I'll read this thoroughly and document what has been learned.

When I tested my old samples on my new PC, I found that I had mis-understood algorithm's complexity and I might write wrong information somewhere. I correct my statement and put result for others who think about ECC algorithm.

When data size is same, Encoding/Decoding time of PAR2 depends on the block size and number of blocks. The complexity is "block size" * "source block count" * "parity (or lost) block count". So, if you set two times larger block size, it requires double more encoding time. If you set half block size, the speed becomes double faster. I mis-understood the calculation cost.

Now, using many "Cohort" improve speed by the number of cohorts. If there are 100 cohorts, the speed will become 100 times faster. Even though the recovering capability may be less, the calculation speed would be a merit in some cases. So, the "Cohort" idea of JDlugosz is reasonable for PAR2 style algorithm.

I tested 4 ECC algorithms. James Plank style Reed-Solomon Erasure Codes is the algorithm in PAR2. Because I could not test SSE2 on my old PC, I compiled FWT version on new PC. While I cannot understand the FWT so much, I didn't optimize the code. (It should be double faster with AVX.) FFT and LDPC were compiled on my old PC, and don't use SSE. I didn't test 32-bit RS with FFT, as mine is much slower than the one in RSC32. (the speed of RSC32 would be similar level as 16-bit RS with FFT.)

Calculation time with single core of Celeron G1620 2.7 GHz

Data size = 468.75 MB

= 16384 * 30000

= 49152 * 10000

= 163840 * 3000

= 491520 * 1000

= 1638400 * 300

= 4915200 * 100

Redundancy = 20%

James Plank style 16-bit Reed-Solomon Erasure Codes (used in PAR2)

Data |4.69MB * 100|1.56MB * 300|480KB * 1000|160KB * 3000|48KB * 10000|16KB * 30000|

no-SIMD| 4.9 sec | 15.1 sec | 50.5 sec | 152.1 sec | 511.1 sec | 1559.2 sec |

MMX | 4.5 sec | 13.7 sec | 45.9 sec | 138.2 sec | 464.9 sec | 1424.7 sec |

SSSE3 | 2.7 sec | 8.3 sec | 27.6 sec | 81.4 sec | 265.6 sec | 803.5 sec |

Frederic Didier's 16-bit Reed-Solomon Erasure Codes with FWT

Data |4.69MB * 100|1.56MB * 300|480KB * 1000|160KB * 3000|48KB * 10000|16KB * 30000|

no-SIMD| 170.4 sec | 242.9 sec | 312.8 sec | 222.5 sec | 283.4 sec | 397.9 sec |

SSE2 | 24.9 sec | 35.7 sec | 47.9 sec | 40.1 sec | 51.4 sec | 70.4 sec |

Michael Niedermayer style 16-bit Reed-Solomon Codes with FFT (Error Correction requires double or more time.)

Data |4.69MB * 100|1.56MB * 300|480KB * 1000|160KB * 3000|48KB * 10000|16KB * 30000|

no-SIMD| 8.7 sec | 15.0 sec | 21.0 sec | 20.2 sec | 23.2 sec | 36.4 sec |

LDPC-Staircase style LDGM (MMX, Require 24% redundancy to recover 20% lost.)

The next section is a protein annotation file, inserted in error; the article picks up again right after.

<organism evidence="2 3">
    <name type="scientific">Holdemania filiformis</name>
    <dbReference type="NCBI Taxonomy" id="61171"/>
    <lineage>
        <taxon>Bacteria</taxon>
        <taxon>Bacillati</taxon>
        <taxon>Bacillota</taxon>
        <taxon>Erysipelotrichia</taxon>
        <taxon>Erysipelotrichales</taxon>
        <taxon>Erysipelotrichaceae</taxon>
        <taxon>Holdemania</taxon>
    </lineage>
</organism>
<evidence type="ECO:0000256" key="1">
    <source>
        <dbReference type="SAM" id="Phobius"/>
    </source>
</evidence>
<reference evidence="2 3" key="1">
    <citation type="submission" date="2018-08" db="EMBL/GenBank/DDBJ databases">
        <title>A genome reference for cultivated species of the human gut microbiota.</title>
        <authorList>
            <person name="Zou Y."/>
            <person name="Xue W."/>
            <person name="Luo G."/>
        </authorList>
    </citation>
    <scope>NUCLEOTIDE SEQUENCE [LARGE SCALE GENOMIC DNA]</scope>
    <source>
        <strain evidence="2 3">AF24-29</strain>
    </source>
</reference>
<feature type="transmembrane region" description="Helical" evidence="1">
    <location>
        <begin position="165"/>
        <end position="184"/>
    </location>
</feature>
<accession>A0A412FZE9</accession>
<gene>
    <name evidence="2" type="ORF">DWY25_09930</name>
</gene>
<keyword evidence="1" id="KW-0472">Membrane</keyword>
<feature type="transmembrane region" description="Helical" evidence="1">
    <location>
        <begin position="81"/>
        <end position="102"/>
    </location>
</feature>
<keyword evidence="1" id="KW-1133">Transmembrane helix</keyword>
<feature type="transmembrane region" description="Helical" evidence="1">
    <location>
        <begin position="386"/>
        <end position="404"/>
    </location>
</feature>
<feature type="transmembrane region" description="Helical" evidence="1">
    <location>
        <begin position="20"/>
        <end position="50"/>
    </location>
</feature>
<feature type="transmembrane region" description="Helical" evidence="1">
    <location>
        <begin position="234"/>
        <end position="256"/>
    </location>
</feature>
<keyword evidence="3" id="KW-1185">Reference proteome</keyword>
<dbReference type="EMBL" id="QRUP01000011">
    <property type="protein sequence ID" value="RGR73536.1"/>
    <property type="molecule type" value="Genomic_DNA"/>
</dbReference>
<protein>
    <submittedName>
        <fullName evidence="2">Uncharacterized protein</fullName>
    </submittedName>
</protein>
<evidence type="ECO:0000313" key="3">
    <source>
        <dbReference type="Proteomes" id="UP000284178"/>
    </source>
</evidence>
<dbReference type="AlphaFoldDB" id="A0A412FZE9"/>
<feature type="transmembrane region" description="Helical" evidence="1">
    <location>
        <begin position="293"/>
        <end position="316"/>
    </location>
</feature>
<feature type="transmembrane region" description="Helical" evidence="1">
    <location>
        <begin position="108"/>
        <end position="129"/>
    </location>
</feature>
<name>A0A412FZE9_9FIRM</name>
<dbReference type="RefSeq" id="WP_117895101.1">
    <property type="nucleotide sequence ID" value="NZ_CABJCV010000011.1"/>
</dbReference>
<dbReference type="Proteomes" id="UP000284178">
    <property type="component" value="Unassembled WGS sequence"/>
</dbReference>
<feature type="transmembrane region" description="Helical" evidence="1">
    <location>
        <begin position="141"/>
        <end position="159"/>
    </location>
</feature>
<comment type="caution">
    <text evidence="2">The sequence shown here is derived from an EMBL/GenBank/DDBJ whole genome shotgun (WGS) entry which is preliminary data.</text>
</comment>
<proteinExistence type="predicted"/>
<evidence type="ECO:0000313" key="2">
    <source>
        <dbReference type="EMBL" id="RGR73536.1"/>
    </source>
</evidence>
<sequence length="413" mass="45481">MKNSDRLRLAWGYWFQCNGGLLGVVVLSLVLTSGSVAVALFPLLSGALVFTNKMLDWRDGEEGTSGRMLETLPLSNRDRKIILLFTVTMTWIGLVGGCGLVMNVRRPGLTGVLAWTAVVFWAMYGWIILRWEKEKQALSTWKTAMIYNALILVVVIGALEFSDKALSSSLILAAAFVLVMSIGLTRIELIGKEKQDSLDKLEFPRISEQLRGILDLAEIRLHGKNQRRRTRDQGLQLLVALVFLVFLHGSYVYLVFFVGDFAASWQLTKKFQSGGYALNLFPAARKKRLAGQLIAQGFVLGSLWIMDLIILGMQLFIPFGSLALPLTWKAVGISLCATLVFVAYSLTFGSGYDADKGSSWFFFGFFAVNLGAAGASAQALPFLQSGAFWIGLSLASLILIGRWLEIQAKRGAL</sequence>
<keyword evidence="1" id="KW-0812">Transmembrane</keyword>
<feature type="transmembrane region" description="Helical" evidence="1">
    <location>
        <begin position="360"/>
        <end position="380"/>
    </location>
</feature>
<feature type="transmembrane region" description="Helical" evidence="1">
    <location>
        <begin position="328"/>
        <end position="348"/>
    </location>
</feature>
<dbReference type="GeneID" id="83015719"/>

Data |4.69MB * 100|1.56MB * 300|480KB * 1000|160KB * 3000|48KB * 10000|16KB * 30000|

Encode | 0.4 sec | 0.4 sec | 0.4 sec | 0.3 sec | 0.4 sec | 0.4 sec |

Decode | 0.4 sec | 0.5 sec | 0.5 sec | 0.7 sec | 1.7 sec | 3.9 sec |

I confirmed the speed merit of "Cohort" system for James Plank style Reed-Solomon Erasure Codes. Putting 3000 blocks in each cohort (total 10 cohorts) is 10 times faster than putting 30000 blocks in single cohort. Putting 300 blocks in each cohort (total 100 cohorts) is 100 times faster than putting 30000 blocks in single cohort. On the other hand, the minimun recoverying capability is 10 (or 100) times less.

But, "Cohort" system doesn't work well for other faster algorithms. Though the speed of FFT or FWT depends on the number of blocks, the difference is small. Using 10 or 100 cohorts will improve speed by only 2 times. The effect of "Cohort" becomes bad trade off, when the algorithm has new technology. Then, Mr. persicum and Michael Niedermayer might state that interleaving (Cohort) was worthless.

By the way, the speed of LDPC on new PC is unbelievable quick (almost instant). It seems that LDPC's speed depends on memory speed largely. Basically the LDPC algorithm is similar to "Cohort" idea. In the sample implementation, there are 4 nodes per each source block. 24% redundancy for 30000 source blocks gives 7200 parity blocks (Cohorts), and each parity block has 30000 * 4 / 7200 = 17 nodes (Stripes). The recoverying capability of LDPC depends on the Generator Matrix and possible damage model.

I'm interested in new Reed-Solomon Codes by Sian-Jheng Lin. If the algorithm perfomes real speed as written in his papar, it will become the fastest (long code size) Reed-Solomon Codes on the world. But, I didn't test it yet, as I could not implement, hehe. I should ask him to give me something sample code...